He called out, ‘Father Abraham, have mercy on me, and send Lazarus to dip the tip of his finger in water and cool my tongue; for I am in agony in these flames.’ But Abraham said, ‘Child, remember that during your lifetime you received your good things, and Lazarus in like manner evil things; but now he is comforted here, and you are in agony. Besides all this, between you and us a great chasm has been fixed, so that those who might want to pass from here to you cannot do so, and no one can cross from there to us.’ (Luke 16:24-26, NRSV)
This week’s gospel reading from the Revised Common Lectionary defies cuddly interpretations. To use a phrase from the coach of my favorite NFL team, this parable bowls you over like a rolling ball of butcher knives.
I cannot escape that verse that we might call the anti-prosperity gospel: You got your good stuff in life. Now, you get agony.
Here Luke forces on us the sharp-edged version of the beatitudes. In Matthew, we are told the poor in spirit are blessed, for theirs is the kingdom of heaven. Luke is having none of that spiritualization:
Blessed are you who are poor, for yours is the kingdom of God … But woe to you who are rich, for you have received your consolation. (Luke 6: 20b, 24)
The rich man in the parable has been given riches and now is in agony because he did not use them the way God wanted them used. His heart was captured by things God finds an abomination (Luke 16:15), instead of being captured by love for his neighbor. While he feasted in luxury, Lazarus starved on his doorstep. And now, the rich man gets fire and agony.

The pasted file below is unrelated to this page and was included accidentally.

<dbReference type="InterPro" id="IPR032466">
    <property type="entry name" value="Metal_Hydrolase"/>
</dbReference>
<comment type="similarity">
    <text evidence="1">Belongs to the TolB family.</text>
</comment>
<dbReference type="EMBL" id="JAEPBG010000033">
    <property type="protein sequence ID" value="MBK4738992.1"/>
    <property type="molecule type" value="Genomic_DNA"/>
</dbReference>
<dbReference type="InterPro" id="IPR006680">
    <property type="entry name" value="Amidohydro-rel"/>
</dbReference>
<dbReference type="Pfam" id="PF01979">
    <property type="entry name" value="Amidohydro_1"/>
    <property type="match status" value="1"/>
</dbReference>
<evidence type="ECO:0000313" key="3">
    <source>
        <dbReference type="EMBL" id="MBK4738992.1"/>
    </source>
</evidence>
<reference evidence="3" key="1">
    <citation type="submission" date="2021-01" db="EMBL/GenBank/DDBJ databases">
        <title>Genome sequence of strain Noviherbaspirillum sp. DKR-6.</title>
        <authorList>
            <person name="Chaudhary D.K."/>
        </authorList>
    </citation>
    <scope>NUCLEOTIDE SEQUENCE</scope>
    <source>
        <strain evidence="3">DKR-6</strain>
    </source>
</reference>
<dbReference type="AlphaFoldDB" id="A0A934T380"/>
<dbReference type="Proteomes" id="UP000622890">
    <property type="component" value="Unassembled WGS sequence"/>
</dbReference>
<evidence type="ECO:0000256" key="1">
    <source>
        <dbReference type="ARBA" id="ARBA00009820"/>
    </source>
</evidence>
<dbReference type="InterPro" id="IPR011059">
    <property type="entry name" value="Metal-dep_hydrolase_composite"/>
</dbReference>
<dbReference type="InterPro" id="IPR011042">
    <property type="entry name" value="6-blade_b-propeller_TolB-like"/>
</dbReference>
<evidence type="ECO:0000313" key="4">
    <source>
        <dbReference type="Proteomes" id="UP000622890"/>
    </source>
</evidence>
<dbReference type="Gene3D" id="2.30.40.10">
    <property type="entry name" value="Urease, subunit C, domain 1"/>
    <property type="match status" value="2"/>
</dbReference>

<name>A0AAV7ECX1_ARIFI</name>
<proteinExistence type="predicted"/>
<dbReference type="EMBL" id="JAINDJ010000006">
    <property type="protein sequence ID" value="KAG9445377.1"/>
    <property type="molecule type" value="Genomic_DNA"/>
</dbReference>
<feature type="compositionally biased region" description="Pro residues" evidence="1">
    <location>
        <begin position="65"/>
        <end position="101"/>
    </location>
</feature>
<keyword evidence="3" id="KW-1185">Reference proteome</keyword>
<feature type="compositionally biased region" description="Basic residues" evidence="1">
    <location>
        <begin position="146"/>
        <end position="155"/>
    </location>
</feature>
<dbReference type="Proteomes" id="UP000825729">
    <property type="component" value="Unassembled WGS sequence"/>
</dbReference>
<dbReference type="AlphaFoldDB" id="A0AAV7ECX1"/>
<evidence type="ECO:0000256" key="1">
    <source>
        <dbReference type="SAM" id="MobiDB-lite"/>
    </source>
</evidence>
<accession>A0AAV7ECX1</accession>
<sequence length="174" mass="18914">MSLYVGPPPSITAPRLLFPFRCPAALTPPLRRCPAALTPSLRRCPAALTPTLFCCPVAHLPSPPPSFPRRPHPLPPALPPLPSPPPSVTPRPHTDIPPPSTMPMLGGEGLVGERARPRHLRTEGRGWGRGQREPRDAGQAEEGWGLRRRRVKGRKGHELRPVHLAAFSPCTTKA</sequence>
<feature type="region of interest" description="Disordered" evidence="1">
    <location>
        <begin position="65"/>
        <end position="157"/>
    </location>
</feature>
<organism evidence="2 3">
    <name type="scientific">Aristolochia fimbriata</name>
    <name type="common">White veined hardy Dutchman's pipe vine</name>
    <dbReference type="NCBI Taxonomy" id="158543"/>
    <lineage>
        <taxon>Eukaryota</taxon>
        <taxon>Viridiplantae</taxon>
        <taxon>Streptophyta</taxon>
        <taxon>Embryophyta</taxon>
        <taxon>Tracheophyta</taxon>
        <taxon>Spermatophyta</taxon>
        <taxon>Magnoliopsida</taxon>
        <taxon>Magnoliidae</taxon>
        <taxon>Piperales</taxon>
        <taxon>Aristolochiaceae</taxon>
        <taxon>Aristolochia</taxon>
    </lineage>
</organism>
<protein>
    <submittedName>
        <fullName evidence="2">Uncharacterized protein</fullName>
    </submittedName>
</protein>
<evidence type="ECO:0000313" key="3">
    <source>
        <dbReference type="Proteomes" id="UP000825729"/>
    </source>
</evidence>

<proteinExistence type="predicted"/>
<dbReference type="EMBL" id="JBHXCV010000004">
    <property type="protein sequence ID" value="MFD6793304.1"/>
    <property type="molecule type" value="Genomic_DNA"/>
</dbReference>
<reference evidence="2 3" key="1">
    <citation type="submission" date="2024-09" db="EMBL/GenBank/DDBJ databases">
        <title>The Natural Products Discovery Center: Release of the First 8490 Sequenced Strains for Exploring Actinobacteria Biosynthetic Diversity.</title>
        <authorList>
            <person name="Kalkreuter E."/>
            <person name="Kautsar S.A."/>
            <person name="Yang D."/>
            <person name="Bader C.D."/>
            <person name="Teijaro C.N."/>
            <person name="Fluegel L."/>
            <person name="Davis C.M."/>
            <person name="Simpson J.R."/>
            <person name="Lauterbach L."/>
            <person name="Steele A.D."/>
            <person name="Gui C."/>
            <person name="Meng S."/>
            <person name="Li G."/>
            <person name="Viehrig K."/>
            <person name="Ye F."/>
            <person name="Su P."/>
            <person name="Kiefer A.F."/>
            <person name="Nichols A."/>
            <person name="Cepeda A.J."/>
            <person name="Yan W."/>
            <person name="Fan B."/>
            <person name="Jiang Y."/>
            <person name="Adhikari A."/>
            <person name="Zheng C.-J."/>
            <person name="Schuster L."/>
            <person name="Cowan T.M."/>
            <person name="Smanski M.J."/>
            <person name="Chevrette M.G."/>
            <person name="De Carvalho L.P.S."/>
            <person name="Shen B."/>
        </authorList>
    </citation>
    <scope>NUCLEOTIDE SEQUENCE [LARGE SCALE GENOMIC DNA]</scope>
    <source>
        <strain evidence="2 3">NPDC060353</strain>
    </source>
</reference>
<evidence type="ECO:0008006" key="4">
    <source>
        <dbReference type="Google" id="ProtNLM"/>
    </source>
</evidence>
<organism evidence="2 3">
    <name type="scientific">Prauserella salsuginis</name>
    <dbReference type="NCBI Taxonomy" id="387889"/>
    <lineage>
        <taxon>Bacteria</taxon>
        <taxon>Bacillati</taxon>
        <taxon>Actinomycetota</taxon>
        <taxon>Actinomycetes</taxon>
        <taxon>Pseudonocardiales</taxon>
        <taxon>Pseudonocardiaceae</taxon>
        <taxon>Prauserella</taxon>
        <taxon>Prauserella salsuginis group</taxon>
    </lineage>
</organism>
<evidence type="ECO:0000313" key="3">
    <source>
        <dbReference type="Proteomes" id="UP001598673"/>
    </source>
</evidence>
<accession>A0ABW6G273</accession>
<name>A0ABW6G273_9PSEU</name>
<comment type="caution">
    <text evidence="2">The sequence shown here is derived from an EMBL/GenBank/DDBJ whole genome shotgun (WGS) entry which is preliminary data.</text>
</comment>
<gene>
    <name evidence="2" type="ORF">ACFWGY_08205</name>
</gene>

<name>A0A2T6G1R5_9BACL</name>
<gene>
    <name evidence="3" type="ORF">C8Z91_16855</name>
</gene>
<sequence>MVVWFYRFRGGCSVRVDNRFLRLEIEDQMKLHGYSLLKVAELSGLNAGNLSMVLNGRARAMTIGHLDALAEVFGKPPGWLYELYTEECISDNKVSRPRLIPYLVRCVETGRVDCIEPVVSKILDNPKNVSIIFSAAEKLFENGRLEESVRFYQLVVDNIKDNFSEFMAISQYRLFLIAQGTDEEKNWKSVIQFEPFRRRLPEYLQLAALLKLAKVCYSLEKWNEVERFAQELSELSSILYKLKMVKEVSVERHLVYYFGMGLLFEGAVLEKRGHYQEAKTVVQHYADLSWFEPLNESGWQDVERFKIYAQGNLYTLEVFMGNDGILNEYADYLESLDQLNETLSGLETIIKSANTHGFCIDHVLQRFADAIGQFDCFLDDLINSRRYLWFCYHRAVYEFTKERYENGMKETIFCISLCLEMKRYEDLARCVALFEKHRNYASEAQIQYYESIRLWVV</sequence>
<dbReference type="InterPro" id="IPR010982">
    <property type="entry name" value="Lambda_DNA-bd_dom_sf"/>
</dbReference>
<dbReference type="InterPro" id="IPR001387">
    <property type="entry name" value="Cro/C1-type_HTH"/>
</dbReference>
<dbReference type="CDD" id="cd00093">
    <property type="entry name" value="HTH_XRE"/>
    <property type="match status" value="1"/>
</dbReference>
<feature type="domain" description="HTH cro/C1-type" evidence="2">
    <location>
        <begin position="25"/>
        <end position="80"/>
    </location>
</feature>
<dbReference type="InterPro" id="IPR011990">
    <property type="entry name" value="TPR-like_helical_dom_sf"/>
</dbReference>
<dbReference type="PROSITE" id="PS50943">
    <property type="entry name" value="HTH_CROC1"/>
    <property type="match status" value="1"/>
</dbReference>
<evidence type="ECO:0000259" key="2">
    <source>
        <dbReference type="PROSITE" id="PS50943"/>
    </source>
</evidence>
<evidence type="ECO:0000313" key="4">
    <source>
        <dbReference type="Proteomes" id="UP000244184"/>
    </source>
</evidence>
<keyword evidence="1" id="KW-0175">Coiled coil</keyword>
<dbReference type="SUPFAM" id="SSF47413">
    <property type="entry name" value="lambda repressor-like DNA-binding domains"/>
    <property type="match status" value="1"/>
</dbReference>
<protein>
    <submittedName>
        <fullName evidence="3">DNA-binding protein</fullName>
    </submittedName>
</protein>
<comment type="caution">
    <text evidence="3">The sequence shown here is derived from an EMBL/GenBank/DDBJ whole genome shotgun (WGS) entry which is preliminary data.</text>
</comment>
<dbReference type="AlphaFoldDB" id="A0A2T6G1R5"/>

Unable to save himself, the rich man thinks he might help his family. When I read these words, Marley’s ghost from the Christmas Carol materializes before my eyes. This is the same story. The damned Marley seeks to warn his old partner Ebeneezer before it is too late. And it takes not one but three ghosts — four if you count Marley — to get the point across.
The parable says such ghosts will not do the job. Not even the resurrected Lazarus will do it. No, instead, the rich man’s brothers should read their Torah and Prophets more closely and take them to heart.
‘They have Moses and the prophets; they should listen to them.’ (Luke 16:29, NRSV)
The first book I ever read on preaching — and in many ways the one I still lean on the most — instructs us to always look for the word of grace in the text. It asks, for whom is this text good news? My answer: For the poor and hungry and wounded in the streets; for those who thought they needed ghosts and miracles and did not realize that Moses and the prophets were enough.
This week as this text is read in church, do we hear with the ears of the rich man or with Lazarus? Do we hear the parable at all? Or are we like those who will not repent even if a man were to rise from the dead to send us the message?
He said to him, ‘If they do not listen to Moses and the prophets, neither will they be convinced even if someone rises from the dead.’ (Luke 16:31, NRSV)